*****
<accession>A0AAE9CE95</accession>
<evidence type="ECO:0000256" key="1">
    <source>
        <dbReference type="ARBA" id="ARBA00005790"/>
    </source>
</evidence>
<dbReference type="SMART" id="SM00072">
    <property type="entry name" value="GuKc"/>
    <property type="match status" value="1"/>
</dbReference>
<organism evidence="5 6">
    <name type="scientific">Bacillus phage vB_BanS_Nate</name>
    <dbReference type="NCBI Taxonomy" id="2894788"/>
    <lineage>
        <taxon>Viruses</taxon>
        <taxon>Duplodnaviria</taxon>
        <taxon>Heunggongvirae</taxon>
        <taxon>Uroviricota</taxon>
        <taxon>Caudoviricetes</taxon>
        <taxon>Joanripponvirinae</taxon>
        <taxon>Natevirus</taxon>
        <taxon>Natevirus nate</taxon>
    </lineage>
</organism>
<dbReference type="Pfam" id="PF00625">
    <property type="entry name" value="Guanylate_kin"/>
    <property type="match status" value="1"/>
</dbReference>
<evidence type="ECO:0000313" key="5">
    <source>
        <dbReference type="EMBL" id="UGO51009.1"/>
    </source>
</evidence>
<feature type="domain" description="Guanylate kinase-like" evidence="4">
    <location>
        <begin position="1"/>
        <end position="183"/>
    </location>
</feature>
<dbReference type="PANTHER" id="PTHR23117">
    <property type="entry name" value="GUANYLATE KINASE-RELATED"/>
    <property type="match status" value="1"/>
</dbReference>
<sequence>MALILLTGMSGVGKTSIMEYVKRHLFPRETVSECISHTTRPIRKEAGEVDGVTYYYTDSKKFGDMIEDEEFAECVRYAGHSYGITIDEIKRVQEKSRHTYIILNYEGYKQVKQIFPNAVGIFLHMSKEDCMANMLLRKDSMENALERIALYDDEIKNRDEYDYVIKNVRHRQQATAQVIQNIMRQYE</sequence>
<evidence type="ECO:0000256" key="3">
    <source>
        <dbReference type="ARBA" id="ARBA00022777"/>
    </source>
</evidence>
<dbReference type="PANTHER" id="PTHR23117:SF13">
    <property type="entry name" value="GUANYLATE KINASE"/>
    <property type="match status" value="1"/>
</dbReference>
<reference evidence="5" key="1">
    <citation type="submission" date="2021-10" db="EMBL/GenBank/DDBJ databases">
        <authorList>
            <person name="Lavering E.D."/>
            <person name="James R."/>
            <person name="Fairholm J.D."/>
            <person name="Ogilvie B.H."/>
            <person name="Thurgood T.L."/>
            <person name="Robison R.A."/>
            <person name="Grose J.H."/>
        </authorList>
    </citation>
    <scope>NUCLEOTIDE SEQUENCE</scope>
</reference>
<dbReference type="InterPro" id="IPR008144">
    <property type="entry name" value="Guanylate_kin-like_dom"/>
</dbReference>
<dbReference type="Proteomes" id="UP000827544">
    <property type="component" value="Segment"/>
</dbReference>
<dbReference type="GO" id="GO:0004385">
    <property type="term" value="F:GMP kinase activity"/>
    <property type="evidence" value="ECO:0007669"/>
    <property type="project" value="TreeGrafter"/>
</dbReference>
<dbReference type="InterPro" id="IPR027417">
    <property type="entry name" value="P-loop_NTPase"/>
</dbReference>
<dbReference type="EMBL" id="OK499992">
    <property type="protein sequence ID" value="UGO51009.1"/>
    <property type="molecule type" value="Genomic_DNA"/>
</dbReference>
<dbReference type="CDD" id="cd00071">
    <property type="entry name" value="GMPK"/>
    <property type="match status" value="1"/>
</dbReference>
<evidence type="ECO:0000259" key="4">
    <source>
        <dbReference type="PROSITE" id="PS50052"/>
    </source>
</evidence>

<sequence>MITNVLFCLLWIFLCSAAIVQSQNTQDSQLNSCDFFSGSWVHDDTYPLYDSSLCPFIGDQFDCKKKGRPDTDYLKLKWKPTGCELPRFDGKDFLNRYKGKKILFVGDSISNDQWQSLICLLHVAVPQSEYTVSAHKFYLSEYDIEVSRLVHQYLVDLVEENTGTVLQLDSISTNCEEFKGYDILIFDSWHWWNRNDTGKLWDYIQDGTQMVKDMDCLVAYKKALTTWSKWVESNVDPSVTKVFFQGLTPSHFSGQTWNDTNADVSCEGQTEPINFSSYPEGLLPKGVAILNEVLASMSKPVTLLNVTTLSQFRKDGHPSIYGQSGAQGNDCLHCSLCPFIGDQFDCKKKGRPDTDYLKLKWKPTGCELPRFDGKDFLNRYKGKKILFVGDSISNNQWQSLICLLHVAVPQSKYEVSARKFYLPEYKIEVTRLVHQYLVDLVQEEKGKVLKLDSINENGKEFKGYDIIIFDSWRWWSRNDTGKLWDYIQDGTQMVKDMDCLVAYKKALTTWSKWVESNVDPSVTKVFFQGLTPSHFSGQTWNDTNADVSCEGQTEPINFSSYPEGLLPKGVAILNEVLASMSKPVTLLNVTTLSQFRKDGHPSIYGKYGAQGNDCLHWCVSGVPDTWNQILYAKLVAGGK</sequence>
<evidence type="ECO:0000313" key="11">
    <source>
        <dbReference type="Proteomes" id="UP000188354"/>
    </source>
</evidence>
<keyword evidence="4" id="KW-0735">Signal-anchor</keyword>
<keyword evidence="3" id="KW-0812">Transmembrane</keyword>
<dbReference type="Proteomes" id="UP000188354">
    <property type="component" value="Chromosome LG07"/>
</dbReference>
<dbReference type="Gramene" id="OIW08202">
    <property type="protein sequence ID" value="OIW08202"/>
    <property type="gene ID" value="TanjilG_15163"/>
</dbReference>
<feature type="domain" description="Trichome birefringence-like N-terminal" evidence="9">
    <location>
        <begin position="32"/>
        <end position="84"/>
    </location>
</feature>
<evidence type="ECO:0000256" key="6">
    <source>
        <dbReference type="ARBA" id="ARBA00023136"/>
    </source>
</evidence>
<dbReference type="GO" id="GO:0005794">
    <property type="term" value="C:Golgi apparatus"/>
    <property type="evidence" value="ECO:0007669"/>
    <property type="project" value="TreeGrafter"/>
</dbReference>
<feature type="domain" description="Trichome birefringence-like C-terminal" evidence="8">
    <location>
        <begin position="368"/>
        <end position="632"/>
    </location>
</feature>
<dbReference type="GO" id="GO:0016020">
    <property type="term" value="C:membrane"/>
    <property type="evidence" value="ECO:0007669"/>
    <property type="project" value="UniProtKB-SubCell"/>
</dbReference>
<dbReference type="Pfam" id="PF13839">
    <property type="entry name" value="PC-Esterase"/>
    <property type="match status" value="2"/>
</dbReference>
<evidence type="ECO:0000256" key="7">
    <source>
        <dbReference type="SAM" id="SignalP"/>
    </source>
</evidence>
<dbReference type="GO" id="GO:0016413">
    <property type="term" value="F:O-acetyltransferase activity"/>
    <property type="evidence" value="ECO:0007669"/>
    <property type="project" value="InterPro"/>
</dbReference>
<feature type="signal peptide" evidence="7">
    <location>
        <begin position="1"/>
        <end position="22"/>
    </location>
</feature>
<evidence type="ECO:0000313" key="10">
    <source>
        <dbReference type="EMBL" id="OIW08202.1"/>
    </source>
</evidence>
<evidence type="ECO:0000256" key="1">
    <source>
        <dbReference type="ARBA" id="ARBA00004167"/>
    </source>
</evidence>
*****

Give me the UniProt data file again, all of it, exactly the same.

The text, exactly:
<accession>A0AAE9CE95</accession>
<evidence type="ECO:0000256" key="1">
    <source>
        <dbReference type="ARBA" id="ARBA00005790"/>
    </source>
</evidence>
<dbReference type="SMART" id="SM00072">
    <property type="entry name" value="GuKc"/>
    <property type="match status" value="1"/>
</dbReference>
<organism evidence="5 6">
    <name type="scientific">Bacillus phage vB_BanS_Nate</name>
    <dbReference type="NCBI Taxonomy" id="2894788"/>
    <lineage>
        <taxon>Viruses</taxon>
        <taxon>Duplodnaviria</taxon>
        <taxon>Heunggongvirae</taxon>
        <taxon>Uroviricota</taxon>
        <taxon>Caudoviricetes</taxon>
        <taxon>Joanripponvirinae</taxon>
        <taxon>Natevirus</taxon>
        <taxon>Natevirus nate</taxon>
    </lineage>
</organism>
<dbReference type="Pfam" id="PF00625">
    <property type="entry name" value="Guanylate_kin"/>
    <property type="match status" value="1"/>
</dbReference>
<evidence type="ECO:0000313" key="5">
    <source>
        <dbReference type="EMBL" id="UGO51009.1"/>
    </source>
</evidence>
<feature type="domain" description="Guanylate kinase-like" evidence="4">
    <location>
        <begin position="1"/>
        <end position="183"/>
    </location>
</feature>
<dbReference type="PANTHER" id="PTHR23117">
    <property type="entry name" value="GUANYLATE KINASE-RELATED"/>
    <property type="match status" value="1"/>
</dbReference>
<sequence>MALILLTGMSGVGKTSIMEYVKRHLFPRETVSECISHTTRPIRKEAGEVDGVTYYYTDSKKFGDMIEDEEFAECVRYAGHSYGITIDEIKRVQEKSRHTYIILNYEGYKQVKQIFPNAVGIFLHMSKEDCMANMLLRKDSMENALERIALYDDEIKNRDEYDYVIKNVRHRQQATAQVIQNIMRQYE</sequence>
<evidence type="ECO:0000256" key="3">
    <source>
        <dbReference type="ARBA" id="ARBA00022777"/>
    </source>
</evidence>
<dbReference type="PANTHER" id="PTHR23117:SF13">
    <property type="entry name" value="GUANYLATE KINASE"/>
    <property type="match status" value="1"/>
</dbReference>
<reference evidence="5" key="1">
    <citation type="submission" date="2021-10" db="EMBL/GenBank/DDBJ databases">
        <authorList>
            <person name="Lavering E.D."/>
            <person name="James R."/>
            <person name="Fairholm J.D."/>
            <person name="Ogilvie B.H."/>
            <person name="Thurgood T.L."/>
            <person name="Robison R.A."/>
            <person name="Grose J.H."/>
        </authorList>
    </citation>
    <scope>NUCLEOTIDE SEQUENCE</scope>
</reference>
<dbReference type="InterPro" id="IPR008144">
    <property type="entry name" value="Guanylate_kin-like_dom"/>
</dbReference>
<dbReference type="Proteomes" id="UP000827544">
    <property type="component" value="Segment"/>
</dbReference>
<dbReference type="GO" id="GO:0004385">
    <property type="term" value="F:GMP kinase activity"/>
    <property type="evidence" value="ECO:0007669"/>
    <property type="project" value="TreeGrafter"/>
</dbReference>
<dbReference type="InterPro" id="IPR027417">
    <property type="entry name" value="P-loop_NTPase"/>
</dbReference>
<dbReference type="EMBL" id="OK499992">
    <property type="protein sequence ID" value="UGO51009.1"/>
    <property type="molecule type" value="Genomic_DNA"/>
</dbReference>
<dbReference type="CDD" id="cd00071">
    <property type="entry name" value="GMPK"/>
    <property type="match status" value="1"/>
</dbReference>
<evidence type="ECO:0000259" key="4">
    <source>
        <dbReference type="PROSITE" id="PS50052"/>
    </source>
</evidence>

<sequence>MITNVLFCLLWIFLCSAAIVQSQNTQDSQLNSCDFFSGSWVHDDTYPLYDSSLCPFIGDQFDCKKKGRPDTDYLKLKWKPTGCELPRFDGKDFLNRYKGKKILFVGDSISNDQWQSLICLLHVAVPQSEYTVSAHKFYLSEYDIEVSRLVHQYLVDLVEENTGTVLQLDSISTNCEEFKGYDILIFDSWHWWNRNDTGKLWDYIQDGTQMVKDMDCLVAYKKALTTWSKWVESNVDPSVTKVFFQGLTPSHFSGQTWNDTNADVSCEGQTEPINFSSYPEGLLPKGVAILNEVLASMSKPVTLLNVTTLSQFRKDGHPSIYGQSGAQGNDCLHCSLCPFIGDQFDCKKKGRPDTDYLKLKWKPTGCELPRFDGKDFLNRYKGKKILFVGDSISNNQWQSLICLLHVAVPQSKYEVSARKFYLPEYKIEVTRLVHQYLVDLVQEEKGKVLKLDSINENGKEFKGYDIIIFDSWRWWSRNDTGKLWDYIQDGTQMVKDMDCLVAYKKALTTWSKWVESNVDPSVTKVFFQGLTPSHFSGQTWNDTNADVSCEGQTEPINFSSYPEGLLPKGVAILNEVLASMSKPVTLLNVTTLSQFRKDGHPSIYGKYGAQGNDCLHWCVSGVPDTWNQILYAKLVAGGK</sequence>
<evidence type="ECO:0000313" key="11">
    <source>
        <dbReference type="Proteomes" id="UP000188354"/>
    </source>
</evidence>
<keyword evidence="4" id="KW-0735">Signal-anchor</keyword>
<keyword evidence="3" id="KW-0812">Transmembrane</keyword>
<dbReference type="Proteomes" id="UP000188354">
    <property type="component" value="Chromosome LG07"/>
</dbReference>
<dbReference type="Gramene" id="OIW08202">
    <property type="protein sequence ID" value="OIW08202"/>
    <property type="gene ID" value="TanjilG_15163"/>
</dbReference>
<feature type="domain" description="Trichome birefringence-like N-terminal" evidence="9">
    <location>
        <begin position="32"/>
        <end position="84"/>
    </location>
</feature>
<evidence type="ECO:0000256" key="6">
    <source>
        <dbReference type="ARBA" id="ARBA00023136"/>
    </source>
</evidence>
<dbReference type="GO" id="GO:0005794">
    <property type="term" value="C:Golgi apparatus"/>
    <property type="evidence" value="ECO:0007669"/>
    <property type="project" value="TreeGrafter"/>
</dbReference>
<feature type="domain" description="Trichome birefringence-like C-terminal" evidence="8">
    <location>
        <begin position="368"/>
        <end position="632"/>
    </location>
</feature>
<dbReference type="GO" id="GO:0016020">
    <property type="term" value="C:membrane"/>
    <property type="evidence" value="ECO:0007669"/>
    <property type="project" value="UniProtKB-SubCell"/>
</dbReference>
<dbReference type="Pfam" id="PF13839">
    <property type="entry name" value="PC-Esterase"/>
    <property type="match status" value="2"/>
</dbReference>
<evidence type="ECO:0000256" key="7">
    <source>
        <dbReference type="SAM" id="SignalP"/>
    </source>
</evidence>
<dbReference type="GO" id="GO:0016413">
    <property type="term" value="F:O-acetyltransferase activity"/>
    <property type="evidence" value="ECO:0007669"/>
    <property type="project" value="InterPro"/>
</dbReference>
<feature type="signal peptide" evidence="7">
    <location>
        <begin position="1"/>
        <end position="22"/>
    </location>
</feature>
<evidence type="ECO:0000313" key="10">
    <source>
        <dbReference type="EMBL" id="OIW08202.1"/>
    </source>
</evidence>
<evidence type="ECO:0000256" key="1">
    <source>
        <dbReference type="ARBA" id="ARBA00004167"/>
    </source>
</evidence>